Yehuda Amichai and God

Original copy of Amichai's poem, "Yom Kippur." Reproduced courtesy of Hana Amichai from the archives of the Beinecke Rare Book and Manuscript Library at Yale University.

Original copy of Amichai’s poem, “Yom Kippur.” Reproduced courtesy of Hana Amichai from the archives of the Beinecke Rare Book and Manuscript Library at Yale University.

Yehuda Amichai frequently argues with God in his poems.

Raised in an Orthodox household, Amichai stopped practicing when he became a teenager — much to the dismay of his father. They argued about God and Jewish ritual practice for years. In fact, Amichai continued to argue with him long after his father died.

In his work, Amichai frequently played with Hebrew prayers and Biblical stories to create a sense of irony and reflect his own perspective. In an interview with Avirama Golan of IETV that Amichai gave a few weeks before his own death, Amichai’s views about God and religion remained as sharp as ever.

“I had this argument with God since I was a child,” said Amichai. “My father always wanted to prove to me that [God exists]. That I would understand one day. That there has to be some kind of big director in heaven but it doesn’t mean that because of that I’m forbidden to eat a sandwich with meat and cheese together.”

“But the director exists. . .” said Golan.

“The director exists . . . but it doesn’t interest me,” said Amichai. “Call it nature or a higher intelligence . . .”

“It doesn’t matter to you if he’s Jewish or . . .” said Golan.

“If he was a Jew I would fire him,” said Amichai.

“Why?” asked Golan.

“You see what he did to the Jewish people?” asked Amichai, referring to the Holocaust in Nazi Germany.

This exchange is typical of Amichai’s irony, of his outlook on God and Jewish history. For example, in a poem about Yom Kippur that will appear in The Amichai Windows, Amichai plays with the Yom Kippur liturgy in which worshipers plea for God to remember them and to inscribe them in the book of life. Rather, Amichai suggests, the Jewish people would be better off if God forgets about them and allows them to live in peace.

Yom Kippur

Yom Kippur without my father and without my mother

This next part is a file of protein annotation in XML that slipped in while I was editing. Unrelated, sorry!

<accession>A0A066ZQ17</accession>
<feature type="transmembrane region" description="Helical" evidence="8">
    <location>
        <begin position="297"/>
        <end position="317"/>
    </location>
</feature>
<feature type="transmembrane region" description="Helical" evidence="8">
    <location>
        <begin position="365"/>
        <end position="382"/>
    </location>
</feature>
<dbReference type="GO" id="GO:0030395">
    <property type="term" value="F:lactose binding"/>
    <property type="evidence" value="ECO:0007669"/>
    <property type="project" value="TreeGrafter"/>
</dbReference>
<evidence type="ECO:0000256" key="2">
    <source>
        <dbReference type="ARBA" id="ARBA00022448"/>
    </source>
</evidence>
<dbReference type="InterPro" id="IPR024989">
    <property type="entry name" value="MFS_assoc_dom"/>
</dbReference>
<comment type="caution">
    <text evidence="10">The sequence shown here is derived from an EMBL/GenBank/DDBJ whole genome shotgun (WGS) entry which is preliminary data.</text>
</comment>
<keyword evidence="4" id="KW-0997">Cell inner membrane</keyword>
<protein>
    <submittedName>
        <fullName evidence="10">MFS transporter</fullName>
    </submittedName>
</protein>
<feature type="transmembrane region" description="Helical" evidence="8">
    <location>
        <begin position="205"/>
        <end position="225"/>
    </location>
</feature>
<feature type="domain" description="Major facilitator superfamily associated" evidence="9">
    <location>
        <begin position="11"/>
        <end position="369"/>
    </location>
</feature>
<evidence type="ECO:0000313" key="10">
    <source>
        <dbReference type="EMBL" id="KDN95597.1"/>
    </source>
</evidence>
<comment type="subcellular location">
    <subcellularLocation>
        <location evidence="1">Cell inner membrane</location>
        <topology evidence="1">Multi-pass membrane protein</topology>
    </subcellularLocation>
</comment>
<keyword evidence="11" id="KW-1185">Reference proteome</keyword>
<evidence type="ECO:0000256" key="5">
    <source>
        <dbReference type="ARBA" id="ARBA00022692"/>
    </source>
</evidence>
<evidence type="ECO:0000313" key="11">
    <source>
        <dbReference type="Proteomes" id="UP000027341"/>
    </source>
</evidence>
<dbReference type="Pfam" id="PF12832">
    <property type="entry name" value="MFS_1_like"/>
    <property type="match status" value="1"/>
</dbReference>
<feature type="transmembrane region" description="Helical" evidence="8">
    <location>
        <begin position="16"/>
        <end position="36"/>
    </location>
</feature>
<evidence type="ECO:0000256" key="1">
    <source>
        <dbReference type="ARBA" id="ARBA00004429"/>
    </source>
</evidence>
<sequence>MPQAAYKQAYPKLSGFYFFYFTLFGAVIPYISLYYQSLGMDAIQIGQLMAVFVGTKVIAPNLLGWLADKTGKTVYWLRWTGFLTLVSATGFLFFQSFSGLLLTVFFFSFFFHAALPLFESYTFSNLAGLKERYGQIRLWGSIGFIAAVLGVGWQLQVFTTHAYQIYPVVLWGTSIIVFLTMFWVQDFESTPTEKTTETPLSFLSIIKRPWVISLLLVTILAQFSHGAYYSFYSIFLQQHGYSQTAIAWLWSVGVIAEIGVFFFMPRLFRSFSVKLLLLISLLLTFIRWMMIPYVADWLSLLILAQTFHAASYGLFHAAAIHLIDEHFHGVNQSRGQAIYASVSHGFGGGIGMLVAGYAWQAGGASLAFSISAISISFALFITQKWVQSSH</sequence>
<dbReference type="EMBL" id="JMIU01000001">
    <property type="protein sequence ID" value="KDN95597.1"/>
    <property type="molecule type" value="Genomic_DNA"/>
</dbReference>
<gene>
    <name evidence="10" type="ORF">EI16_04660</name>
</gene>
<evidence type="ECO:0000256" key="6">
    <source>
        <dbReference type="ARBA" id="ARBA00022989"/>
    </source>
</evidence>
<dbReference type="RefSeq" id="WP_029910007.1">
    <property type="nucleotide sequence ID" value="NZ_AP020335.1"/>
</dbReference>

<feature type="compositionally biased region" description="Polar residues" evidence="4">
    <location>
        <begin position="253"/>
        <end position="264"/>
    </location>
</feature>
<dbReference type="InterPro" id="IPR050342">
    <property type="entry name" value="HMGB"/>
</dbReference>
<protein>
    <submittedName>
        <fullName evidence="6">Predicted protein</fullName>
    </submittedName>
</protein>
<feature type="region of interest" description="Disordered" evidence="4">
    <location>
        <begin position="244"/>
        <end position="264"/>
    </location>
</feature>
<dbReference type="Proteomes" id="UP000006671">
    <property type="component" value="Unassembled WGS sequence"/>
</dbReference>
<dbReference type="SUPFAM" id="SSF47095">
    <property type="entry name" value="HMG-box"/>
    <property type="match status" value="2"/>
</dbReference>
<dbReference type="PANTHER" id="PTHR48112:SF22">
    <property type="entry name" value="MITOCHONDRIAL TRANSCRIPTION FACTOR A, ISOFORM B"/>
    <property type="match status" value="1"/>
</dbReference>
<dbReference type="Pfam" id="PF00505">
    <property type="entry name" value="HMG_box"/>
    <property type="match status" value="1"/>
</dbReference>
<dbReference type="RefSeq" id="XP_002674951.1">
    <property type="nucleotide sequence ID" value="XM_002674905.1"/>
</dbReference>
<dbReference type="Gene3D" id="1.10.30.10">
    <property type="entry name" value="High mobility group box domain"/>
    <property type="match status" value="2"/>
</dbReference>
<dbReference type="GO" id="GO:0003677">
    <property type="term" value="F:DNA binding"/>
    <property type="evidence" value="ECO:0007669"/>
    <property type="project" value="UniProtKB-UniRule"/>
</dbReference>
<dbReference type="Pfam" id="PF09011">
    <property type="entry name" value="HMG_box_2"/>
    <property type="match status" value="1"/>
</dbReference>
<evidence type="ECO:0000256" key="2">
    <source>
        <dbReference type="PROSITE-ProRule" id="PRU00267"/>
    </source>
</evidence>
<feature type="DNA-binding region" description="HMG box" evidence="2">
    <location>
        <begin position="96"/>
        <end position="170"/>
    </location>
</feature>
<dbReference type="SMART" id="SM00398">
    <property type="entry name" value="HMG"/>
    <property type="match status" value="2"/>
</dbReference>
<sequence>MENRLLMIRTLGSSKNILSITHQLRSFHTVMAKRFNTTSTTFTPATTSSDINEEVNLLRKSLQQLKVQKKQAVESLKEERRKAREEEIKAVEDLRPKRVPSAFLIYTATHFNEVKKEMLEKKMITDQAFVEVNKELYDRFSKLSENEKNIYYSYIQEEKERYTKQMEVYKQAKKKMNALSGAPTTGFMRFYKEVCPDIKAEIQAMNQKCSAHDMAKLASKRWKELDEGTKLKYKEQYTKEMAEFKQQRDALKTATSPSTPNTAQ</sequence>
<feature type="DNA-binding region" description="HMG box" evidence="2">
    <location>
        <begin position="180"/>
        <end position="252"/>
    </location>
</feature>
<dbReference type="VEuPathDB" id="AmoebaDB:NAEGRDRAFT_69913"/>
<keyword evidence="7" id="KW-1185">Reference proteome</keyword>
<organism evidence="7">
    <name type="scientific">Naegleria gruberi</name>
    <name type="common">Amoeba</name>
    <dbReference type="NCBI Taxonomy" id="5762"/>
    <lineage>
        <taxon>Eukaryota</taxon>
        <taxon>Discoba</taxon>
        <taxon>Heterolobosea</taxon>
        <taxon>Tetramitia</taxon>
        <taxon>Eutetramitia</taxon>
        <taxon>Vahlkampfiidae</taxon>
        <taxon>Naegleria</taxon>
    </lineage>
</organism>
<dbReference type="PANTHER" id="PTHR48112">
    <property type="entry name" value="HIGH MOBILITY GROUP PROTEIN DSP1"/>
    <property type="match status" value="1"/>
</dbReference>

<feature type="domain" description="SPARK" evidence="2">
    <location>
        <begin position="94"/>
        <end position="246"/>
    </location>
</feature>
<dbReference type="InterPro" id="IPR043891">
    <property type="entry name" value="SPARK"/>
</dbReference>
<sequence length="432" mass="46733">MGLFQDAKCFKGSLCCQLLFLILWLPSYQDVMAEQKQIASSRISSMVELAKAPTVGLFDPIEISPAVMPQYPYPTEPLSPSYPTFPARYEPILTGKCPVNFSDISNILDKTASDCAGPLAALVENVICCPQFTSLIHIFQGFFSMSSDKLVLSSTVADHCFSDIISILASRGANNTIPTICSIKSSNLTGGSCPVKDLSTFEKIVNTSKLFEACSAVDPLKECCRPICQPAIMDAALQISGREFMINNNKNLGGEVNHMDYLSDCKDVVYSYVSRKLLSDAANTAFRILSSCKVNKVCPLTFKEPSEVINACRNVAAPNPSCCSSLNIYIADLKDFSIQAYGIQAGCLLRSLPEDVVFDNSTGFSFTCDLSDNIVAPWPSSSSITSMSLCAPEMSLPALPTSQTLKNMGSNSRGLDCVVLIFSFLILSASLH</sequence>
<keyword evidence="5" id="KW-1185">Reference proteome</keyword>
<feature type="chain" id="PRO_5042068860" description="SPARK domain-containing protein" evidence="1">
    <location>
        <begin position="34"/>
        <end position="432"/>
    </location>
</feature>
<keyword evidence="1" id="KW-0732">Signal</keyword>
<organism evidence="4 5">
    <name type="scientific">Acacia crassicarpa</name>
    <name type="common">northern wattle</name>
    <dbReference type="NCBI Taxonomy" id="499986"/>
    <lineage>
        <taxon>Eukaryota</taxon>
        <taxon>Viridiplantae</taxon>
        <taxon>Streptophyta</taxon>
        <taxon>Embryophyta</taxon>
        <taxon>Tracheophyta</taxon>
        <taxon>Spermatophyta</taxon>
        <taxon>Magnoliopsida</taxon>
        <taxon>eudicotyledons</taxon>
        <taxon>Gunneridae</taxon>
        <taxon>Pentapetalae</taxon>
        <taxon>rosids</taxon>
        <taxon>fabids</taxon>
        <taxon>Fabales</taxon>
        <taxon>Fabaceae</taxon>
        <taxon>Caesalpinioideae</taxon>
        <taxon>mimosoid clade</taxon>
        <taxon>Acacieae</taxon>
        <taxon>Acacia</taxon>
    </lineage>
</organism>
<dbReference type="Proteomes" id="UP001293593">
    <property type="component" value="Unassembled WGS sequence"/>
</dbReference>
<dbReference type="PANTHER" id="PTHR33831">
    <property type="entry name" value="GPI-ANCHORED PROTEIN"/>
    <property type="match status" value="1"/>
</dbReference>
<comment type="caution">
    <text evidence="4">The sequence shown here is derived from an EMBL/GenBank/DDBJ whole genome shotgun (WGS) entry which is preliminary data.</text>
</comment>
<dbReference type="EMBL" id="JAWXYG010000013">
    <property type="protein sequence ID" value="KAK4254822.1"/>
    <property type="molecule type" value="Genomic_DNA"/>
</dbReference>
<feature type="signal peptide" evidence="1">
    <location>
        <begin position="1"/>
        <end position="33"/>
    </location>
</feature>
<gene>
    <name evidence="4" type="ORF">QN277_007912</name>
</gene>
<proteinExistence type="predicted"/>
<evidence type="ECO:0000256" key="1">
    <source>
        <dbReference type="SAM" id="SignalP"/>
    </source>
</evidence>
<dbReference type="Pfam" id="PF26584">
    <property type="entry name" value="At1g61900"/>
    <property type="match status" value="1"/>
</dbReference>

is not Yom Kippur.

From the blessing of their hands upon my head
only the tremor remains like the tremor of a motor
that has not stopped even after their death.

My mother died just five years ago.
She is still caught in the bureaucratic process
between the heavenly offices above and the paperwork below.

My father, who died long ago, has already been resurrected
in other places but not in my place.

Yom Kippur without my father and without my mother
is not Yom Kippur.

Therefore I eat in order to remember
and drink in order not to forget
and arrange the vows
and classify the oaths by time and severity.

By day we cried out, “Forgive us,”
and in the evening we cried out, “Open the gates of heaven for us,”
but I say forget for our sake, forget us, leave us be
at the time of the locking of the gates, for day is done.
The last rays of sunlight are shattered
in the synagogue’s stained-glass window.
The sunlight is not shattered,
we are shattered,
the word “shattered” is shattered.

Translated by Rick Black – all rights reserved.

Even though Amichai was no longer a practicing Orthodox Jew, he continued to argue with God — or call it history or fate — each of which seemed to thwart him and those he loved. I think that Amichai—or the speaker of his poems (it’s hard to distinguish between them)—was wrestling with God in light of the tragic nature of modern Jewish history. He continued to question God’s involvement in human existence and to search for a way to relate to God, to a being or an entity that he no longer trusted.

“He surely no longer believed in the God of Jewish tradition,” writes Robert Alter in his introduction to a new collection of Amichai poems in English, The Poetry of Yehuda Amichai. “Yet God is not absent from his work, persisting as an idea to grapple with, a being to challenge or turn inside out, even occasionally as a kind of lingering ghostly presence.”

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